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The Race to Mars

According to this article, a NASA rover named Curiosity is scheduled to launch this Saturday from the US towards Mars, potentially racing Russia’s spacecraft which is currently stuck in the Earth’s orbit.  If the Russian mission is saved, both the US’s and Russia’s crafts will leave the Earth’s orbit at the same time, traveling the same speed towards the red planet.  Both countries face a great challenge, as the difficult road to Mars has been attempted before without success.  Russia in particular has a very treacherous road ahead of it, as it has had eighteen failed missions to Mars since 1960.  The last successful interplanetary mission was fifteen years ago, and in between then and the present, much has changed and grown in terms of technology.  The possibilities of achieving the mission are still slim, however, and  the potential loss for Russia,  while a victory for the US, could be a great failure for science.  There is fear that if the craft does fail, it will plummet back down to Earth between this December and February.  The craft is carrying toxic fuel and radioactive material, and the site of the crash cannot be predicted until one day before it lands.

Do you think the possibility of this danger is worth the exploration to Mars?  Do you think that the US will succeed in its mission?  On a less related note, have you always found space fascinating and did you ever want to be an astronaut?

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Categories: Uncategorized
  1. November 29, 2011 at 9:29 pm

    I think the exploration to Mars is worth the risk because exploration of the planets has been neglected over the past decade and it is something that brings great excitement and enlightenment on a universe we relatively know little about. Moreover, even if the craft falls to earth the chances that it crashes into a habitable area are very low. The earth’s surface is covered by approximately 71% water, after all.

    Based on the data and all of the other failed missions, it looks as if this mission would be very hard to complete. Having said this, each time a failed mission occurs scientists and team members learn from those snafus and try to create a successful mission. I still think it’s very complicated though and might not be feasible once again.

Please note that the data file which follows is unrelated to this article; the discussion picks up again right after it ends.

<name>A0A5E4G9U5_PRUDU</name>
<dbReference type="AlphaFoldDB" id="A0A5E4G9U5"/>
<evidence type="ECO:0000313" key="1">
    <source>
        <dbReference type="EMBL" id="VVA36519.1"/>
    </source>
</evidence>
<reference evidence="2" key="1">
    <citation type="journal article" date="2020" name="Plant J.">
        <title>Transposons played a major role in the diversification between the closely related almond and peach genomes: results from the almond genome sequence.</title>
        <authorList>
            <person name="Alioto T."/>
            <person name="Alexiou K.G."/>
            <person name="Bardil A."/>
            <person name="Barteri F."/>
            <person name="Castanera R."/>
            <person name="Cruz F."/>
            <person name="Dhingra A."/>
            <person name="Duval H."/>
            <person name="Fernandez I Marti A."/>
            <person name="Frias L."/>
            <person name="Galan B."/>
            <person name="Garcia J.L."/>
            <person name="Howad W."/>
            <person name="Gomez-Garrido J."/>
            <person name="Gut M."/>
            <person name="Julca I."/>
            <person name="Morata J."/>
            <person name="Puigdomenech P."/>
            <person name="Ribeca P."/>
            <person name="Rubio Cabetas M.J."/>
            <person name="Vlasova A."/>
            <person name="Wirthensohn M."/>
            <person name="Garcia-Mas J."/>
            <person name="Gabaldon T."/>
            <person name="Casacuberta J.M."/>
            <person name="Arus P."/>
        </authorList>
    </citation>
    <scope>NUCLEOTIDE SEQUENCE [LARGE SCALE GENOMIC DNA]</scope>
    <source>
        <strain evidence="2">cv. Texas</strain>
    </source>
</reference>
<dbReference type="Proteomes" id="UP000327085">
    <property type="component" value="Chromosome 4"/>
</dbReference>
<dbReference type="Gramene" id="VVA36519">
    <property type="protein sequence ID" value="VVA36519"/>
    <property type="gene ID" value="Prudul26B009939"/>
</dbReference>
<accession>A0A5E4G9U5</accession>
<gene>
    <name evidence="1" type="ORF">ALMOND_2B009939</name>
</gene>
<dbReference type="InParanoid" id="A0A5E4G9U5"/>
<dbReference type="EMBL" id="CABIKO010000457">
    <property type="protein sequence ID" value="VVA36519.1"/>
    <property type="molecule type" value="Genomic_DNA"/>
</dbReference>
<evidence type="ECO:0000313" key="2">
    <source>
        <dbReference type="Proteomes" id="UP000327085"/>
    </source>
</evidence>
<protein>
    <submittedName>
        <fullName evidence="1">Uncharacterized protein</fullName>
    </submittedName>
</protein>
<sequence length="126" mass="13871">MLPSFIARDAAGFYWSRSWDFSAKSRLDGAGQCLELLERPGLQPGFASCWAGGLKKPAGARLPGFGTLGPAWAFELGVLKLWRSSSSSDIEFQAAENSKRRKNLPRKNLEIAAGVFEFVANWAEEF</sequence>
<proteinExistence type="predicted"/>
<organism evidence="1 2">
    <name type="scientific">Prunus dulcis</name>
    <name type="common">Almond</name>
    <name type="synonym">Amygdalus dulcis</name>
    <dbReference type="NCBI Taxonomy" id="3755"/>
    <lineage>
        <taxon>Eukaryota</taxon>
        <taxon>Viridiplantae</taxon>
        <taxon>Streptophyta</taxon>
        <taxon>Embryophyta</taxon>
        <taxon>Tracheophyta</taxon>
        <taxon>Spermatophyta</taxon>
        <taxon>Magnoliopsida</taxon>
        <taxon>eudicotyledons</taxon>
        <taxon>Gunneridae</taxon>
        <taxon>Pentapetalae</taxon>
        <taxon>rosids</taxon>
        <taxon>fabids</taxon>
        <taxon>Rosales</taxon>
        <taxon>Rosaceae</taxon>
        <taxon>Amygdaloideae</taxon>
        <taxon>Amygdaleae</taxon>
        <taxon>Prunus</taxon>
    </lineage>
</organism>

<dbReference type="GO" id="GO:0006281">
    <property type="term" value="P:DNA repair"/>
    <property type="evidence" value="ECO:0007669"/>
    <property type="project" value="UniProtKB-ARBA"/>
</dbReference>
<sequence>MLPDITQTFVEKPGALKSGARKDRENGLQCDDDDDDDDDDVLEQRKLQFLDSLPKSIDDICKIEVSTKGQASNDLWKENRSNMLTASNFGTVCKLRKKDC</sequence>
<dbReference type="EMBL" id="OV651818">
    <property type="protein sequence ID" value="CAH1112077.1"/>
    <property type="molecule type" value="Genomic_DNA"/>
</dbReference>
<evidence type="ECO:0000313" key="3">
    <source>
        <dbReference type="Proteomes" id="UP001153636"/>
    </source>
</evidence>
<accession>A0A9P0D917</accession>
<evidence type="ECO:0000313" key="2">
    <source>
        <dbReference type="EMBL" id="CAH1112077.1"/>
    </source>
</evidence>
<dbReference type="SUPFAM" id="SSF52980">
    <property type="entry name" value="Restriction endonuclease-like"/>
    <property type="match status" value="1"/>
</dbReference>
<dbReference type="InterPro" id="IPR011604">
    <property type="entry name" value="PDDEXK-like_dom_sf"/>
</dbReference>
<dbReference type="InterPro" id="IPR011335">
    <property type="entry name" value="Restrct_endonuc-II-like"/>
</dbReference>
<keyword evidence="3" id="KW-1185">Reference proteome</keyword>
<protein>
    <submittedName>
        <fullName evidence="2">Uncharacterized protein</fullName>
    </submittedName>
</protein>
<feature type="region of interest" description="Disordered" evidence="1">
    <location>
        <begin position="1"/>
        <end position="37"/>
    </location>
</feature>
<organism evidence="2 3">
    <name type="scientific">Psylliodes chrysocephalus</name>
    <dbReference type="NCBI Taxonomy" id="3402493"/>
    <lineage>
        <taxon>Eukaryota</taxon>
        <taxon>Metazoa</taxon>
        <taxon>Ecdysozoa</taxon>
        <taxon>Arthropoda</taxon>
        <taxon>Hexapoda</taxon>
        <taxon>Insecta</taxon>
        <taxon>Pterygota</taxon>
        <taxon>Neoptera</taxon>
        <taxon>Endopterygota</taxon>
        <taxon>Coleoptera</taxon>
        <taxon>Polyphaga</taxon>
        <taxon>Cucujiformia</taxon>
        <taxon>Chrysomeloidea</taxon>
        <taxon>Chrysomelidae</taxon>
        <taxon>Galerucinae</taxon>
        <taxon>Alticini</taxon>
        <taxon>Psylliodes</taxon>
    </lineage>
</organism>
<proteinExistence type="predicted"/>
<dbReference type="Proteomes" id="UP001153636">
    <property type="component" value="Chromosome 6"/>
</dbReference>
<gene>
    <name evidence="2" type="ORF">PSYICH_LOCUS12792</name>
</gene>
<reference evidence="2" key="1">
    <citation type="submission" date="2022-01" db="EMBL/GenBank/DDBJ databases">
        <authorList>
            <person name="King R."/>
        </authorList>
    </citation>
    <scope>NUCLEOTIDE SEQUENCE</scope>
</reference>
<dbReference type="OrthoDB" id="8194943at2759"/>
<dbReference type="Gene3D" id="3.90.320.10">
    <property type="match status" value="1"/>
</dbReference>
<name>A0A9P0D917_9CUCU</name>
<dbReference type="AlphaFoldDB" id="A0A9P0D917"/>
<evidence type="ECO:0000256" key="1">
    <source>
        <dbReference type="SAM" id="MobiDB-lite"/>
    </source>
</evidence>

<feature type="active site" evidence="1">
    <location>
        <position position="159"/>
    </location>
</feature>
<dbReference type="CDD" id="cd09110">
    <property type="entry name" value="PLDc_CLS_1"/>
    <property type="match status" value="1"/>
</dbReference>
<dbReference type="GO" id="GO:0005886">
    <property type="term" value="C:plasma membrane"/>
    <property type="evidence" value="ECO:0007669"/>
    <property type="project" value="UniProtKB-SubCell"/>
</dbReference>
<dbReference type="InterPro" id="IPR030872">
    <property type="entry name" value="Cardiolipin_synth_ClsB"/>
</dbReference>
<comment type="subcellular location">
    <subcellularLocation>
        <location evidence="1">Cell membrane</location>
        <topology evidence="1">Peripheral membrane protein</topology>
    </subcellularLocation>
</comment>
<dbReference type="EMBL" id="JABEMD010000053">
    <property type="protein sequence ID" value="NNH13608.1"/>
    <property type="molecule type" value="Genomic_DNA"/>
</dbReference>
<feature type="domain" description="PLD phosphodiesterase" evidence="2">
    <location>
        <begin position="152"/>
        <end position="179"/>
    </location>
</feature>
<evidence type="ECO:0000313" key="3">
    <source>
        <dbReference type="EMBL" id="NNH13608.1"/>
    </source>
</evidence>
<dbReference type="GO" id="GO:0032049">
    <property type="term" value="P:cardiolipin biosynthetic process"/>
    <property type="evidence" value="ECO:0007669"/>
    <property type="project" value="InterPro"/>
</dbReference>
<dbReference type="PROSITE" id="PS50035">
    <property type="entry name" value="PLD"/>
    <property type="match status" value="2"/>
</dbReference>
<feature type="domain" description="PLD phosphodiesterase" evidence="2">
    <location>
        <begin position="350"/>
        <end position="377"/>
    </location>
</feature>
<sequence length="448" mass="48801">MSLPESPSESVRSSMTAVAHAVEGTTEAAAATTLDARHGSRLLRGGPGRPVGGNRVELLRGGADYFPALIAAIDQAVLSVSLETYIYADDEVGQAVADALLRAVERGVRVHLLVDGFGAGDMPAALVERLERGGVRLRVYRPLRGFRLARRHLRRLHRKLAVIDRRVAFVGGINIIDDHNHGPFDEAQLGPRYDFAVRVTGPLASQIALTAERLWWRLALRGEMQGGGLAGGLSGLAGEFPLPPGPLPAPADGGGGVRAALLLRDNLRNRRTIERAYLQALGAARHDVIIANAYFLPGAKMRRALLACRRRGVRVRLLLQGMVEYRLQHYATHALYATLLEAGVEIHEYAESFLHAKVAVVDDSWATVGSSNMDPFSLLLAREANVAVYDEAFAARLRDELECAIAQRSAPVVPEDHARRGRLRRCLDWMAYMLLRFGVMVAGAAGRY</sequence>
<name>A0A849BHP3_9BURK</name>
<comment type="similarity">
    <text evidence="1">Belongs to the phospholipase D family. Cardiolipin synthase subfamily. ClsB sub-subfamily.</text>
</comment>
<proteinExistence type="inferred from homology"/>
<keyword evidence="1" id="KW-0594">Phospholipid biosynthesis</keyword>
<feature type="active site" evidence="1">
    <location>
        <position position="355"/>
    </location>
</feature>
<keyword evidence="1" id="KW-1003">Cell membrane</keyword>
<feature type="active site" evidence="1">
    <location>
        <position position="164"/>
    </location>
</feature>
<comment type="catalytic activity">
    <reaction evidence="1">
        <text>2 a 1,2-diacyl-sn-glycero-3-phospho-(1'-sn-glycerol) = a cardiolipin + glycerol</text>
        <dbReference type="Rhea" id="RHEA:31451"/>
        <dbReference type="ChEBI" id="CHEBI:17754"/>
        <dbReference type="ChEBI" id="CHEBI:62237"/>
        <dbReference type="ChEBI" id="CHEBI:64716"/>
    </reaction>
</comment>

I never wanted to be an astronaut because when I saw Apollo 13 it really freaked me out. Seeing those guys stuck up there definitely turned me off to being an astronaut. I always thought it would be cool though to stand on the moon and look back at earth as a whole entity.

  2. December 5, 2011 at 12:49 am

    I always wanted to be an astronaut when i was younger. It didnt matter about the danger, I wanted to go where no one else had been before. I dreamed of being part of the human expedition of mars untill the idea of that was shut down when NASA’s space program ended, but the idea of what could be on Mars still fascinates me. I do believe that Mars is worth exploring because we now have the technology to. We really don’t know that much about the other planets in our solar system and it would be good for science to learn more about the planet right next to us. The Russian craft is not a serious threat yet, and even if it can’t get fixed the chances of it hitting land over sea is very small, and a large amount of people is even smaller. I believe that the mission is possible, and I believe that its worth the risk to explore the un-explored

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